Thousands of photos were taken, cataloged, curated, and printed as a body of work featuring 44 examples that best represented the students’ views, showcased at a local Gallery and then at the City Hall Art Gallery. The entire process helped students hone professional skills–collaboration, public speaking, information management and self-promotion–along with technical expertise with various software.

Benefits of Workplace Challenges for Students and Employers

As with any PBL, the design and preparation stages of a Workplace Challenge can be daunting, with the added challenge of partnering with employers. However, the critical concern is professional development for teachers AND students. The latter is too often overlooked. PBL does not come naturally to students, particularly those who enter high school after nine years of traditional schooling. An intentional, graduated approach for both students and faculty assures that students gain confidence and trust in their teachers and in themselves and realize the value they bring to the employer partners with their ideas.

Workplace Challenges are designed to provide the opportunity for students to develop, practice and demonstrate academic, technical and professional skills. They also offer exposure to jobs, careers and working adults. These challenges demonstrate the relevance of academic instruction and offer students the opportunity to have a positive impact and see their solutions implemented. “I finally get the math we have been working on all year. Now that I know how I will use it, it all makes more sense.”

In addition to the host of benefits for students, this enhanced PBL also provides benefits for employer partners and community organizations that in turn provide additional support and resources for public schools. This virtuous cycle begins as employers engage with students, particularly those previously seen as unprepared or unmotivated, and see their potential and input first hand. A common refrain from employers is:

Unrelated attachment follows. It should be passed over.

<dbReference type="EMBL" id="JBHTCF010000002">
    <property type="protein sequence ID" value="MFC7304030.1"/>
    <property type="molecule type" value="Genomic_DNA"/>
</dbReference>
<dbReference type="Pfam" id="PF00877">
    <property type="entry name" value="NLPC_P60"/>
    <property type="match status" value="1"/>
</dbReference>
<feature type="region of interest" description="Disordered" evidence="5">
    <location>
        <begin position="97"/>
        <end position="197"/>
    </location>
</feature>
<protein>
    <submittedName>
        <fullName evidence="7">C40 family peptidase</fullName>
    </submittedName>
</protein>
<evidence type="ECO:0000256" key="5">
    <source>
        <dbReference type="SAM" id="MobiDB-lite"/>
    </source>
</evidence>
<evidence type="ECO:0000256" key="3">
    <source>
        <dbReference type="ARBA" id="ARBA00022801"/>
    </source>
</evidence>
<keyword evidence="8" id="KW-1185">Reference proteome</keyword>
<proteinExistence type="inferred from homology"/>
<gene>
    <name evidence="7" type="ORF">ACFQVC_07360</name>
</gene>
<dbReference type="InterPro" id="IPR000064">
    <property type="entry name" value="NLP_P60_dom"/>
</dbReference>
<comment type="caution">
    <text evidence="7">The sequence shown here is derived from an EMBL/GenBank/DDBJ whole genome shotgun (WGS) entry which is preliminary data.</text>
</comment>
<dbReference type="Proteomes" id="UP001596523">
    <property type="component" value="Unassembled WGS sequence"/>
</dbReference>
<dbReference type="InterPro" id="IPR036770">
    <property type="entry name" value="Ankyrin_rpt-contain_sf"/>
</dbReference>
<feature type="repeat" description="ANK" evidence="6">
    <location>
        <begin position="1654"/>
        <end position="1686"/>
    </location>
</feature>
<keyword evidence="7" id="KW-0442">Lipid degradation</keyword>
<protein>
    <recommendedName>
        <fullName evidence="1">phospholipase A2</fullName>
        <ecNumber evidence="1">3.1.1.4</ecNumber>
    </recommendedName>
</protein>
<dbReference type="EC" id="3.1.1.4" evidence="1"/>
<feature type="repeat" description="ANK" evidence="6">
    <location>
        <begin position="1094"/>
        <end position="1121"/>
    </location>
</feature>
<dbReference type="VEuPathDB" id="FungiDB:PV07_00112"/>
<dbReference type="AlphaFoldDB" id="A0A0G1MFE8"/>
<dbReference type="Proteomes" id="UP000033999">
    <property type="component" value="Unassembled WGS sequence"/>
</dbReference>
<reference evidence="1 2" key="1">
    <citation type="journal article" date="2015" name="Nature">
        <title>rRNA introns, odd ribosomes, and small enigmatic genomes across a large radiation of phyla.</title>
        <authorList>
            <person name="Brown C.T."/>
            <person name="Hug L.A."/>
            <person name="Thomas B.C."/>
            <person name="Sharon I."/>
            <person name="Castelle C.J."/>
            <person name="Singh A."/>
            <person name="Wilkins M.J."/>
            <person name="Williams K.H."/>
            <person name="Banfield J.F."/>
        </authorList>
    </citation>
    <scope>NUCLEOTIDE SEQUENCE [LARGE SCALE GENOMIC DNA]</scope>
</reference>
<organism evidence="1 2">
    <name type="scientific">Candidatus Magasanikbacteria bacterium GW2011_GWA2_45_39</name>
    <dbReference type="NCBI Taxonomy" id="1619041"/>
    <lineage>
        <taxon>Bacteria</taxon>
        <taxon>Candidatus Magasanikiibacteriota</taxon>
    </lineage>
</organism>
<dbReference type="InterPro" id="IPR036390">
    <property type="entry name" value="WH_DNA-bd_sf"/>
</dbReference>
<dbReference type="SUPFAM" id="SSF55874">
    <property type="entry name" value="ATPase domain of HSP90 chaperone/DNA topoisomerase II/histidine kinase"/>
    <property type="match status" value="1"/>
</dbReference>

“I don’t expect 16-year-olds to solve my problems. But my senior staff meets each month and proposes the same, tired approach. I know these young people will bring a new perspective AND at least one or two of the groups will offer a solution that is worth exploring or an approach that we can refine.”

The goal of education is not to create exceptional students, but to create exceptional adults with careers that will help them be self-sufficient and contribute to society as a whole while flourishing in their personal lives. PBL provides the experience and training for students to become exceptional and meet the demands of whichever field they choose. They will quickly rise above their peers, who had more traditional education.

For employers, our students become valuable partners and co-creators. The schools they attend emerge as rich resources in the community, offering direct benefits to students and participating companies and long term growth for all.

This blog is part of “It’s a Project-Based World” series. To learn more and contribute a guest post for the series, see the Project-Based World page. Join in the conversation at #projectbased.

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Dawne Adams is a P-TECH Coordinator for Binghamton City Schools (@ptech_st) and Robin Willner is Director at NYS P-TECH Leadership Council.